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African lion (Panthera leo) behavior, monitoring, and survival in human-dominated landscapes Popular


African lion (Panthera leo) behavior, monitoring, and survival in human-dominated landscapes
Stephanie Dolrenry


Nelson Institute for Environmental Studies, University of Wisconsin-Madison, Madison, WI 53706, UNITED STATES OF AMERICA.


Chapter I, “Demography of a persecuted African lion population,” investigates the basic demographic characteristics of a lion population on human and livestock dominated lands where unregulated, retaliatory hunting of both sexes and all ages has occurred for centuries. I also examine the individual characteristics of stock-raiding lions.

In Chapter II, “Participatory monitoring of an elusive carnivore on community lands,” I test the inclusion of local communities in wildlife monitoring and conservation, i.e. participatory monitoring, as a method for collecting data on large carnivores in human dominated landscapes. Standard wildlife biology methods that are effective in protected areas with large populations of ‘tame’ lions may be of limited use where carnivores are persecuted, often occur at low densities, and are elusive and nocturnal.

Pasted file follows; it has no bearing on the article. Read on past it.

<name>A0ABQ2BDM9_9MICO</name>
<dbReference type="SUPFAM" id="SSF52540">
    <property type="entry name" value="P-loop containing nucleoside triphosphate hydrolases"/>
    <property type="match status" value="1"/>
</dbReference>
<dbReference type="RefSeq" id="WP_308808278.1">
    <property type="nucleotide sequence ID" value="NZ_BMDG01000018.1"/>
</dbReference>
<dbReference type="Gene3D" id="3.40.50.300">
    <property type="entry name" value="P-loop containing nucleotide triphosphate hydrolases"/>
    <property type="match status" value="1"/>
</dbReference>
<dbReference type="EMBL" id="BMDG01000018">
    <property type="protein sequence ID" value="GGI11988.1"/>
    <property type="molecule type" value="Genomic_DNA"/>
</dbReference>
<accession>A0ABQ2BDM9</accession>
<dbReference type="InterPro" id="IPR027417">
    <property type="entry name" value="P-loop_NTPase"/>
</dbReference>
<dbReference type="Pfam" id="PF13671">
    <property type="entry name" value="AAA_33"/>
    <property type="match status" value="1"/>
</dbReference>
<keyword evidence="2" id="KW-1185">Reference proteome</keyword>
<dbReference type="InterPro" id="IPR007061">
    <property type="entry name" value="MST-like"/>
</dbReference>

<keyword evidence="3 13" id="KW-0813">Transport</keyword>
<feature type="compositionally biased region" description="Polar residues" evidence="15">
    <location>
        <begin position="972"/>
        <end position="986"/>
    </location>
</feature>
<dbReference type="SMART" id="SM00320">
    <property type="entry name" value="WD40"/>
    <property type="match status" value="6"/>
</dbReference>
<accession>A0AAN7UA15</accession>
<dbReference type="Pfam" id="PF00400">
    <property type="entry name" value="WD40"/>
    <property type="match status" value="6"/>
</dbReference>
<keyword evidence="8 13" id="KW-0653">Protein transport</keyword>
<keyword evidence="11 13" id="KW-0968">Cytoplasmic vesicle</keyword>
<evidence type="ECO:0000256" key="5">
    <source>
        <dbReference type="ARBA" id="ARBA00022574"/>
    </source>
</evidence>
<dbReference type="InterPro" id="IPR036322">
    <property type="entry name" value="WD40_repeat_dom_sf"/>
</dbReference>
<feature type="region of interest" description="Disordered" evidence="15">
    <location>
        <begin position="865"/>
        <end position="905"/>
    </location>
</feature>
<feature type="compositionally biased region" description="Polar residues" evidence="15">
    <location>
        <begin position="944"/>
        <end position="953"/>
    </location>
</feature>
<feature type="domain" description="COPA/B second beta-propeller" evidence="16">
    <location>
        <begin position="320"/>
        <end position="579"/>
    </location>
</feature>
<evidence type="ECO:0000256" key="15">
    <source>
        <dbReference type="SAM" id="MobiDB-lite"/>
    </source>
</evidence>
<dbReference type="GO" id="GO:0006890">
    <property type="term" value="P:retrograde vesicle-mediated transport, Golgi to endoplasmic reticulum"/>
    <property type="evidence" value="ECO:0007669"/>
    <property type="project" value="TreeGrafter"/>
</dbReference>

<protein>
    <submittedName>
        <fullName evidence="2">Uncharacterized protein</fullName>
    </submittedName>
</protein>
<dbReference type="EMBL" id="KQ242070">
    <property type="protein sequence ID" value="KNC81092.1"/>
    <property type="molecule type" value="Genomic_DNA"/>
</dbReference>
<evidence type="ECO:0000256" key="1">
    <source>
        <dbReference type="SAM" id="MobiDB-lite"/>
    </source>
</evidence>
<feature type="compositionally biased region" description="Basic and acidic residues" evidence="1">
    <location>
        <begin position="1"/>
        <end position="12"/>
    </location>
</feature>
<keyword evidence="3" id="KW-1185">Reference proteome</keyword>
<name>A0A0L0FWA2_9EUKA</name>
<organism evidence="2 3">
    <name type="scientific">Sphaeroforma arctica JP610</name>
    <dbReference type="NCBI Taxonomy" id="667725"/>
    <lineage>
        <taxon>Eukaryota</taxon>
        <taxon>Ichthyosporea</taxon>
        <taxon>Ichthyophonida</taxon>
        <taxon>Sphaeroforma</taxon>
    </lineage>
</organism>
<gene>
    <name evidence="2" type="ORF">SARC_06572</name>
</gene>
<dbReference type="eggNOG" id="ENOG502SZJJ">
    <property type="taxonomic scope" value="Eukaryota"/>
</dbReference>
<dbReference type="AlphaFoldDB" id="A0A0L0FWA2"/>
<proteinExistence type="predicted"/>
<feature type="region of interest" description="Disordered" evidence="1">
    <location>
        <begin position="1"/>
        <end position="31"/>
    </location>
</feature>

In Chapter III, “Lion occupancy of pastoral communities in Maasailand, Kenya,” I apply a novel approach of multi-strata occupancy models on two spatial scales to test theories of large carnivore and human interactions, to understand the factors that determine whether or not lions use Maasai settlements and to elucidate factors which may inform management strategies to reduce lion incursions into pastoral settlement. Since persecuted carnivores are notoriously difficult to detect reliably, particularly when in proximity to human settlement, I also examine two detection methods to compare associated detection probabilities. I consider two site covariates, distance to protected area and density of homesteads, to predict lion occupancy of Maasai settlement.

Due to anthropogenic pressures, lion populations are increasingly limited to fragmented populations, primarily associated with protected areas. In Chapter IV “A metapopulation analysis of African lion populations across Kenya and Tanzania,” I use a spatially explicit metapopulation model to investigate how sex-biased dispersal abilities of lions affect patch occupancy across Kenya and Tanzania. I also examine whether human densities surrounding the remaining lion populations affect the metapopulation as a whole.

These four chapters each contribute to a deeper understanding of the lions that prey on livestock, move amongst human homesteads and survive despite centuries of persecution. I investigate the lion’s ability to survive in a landscape of anthropogenic threats and contribute to broader conservation theories and practices for conserving this most iconic of animals.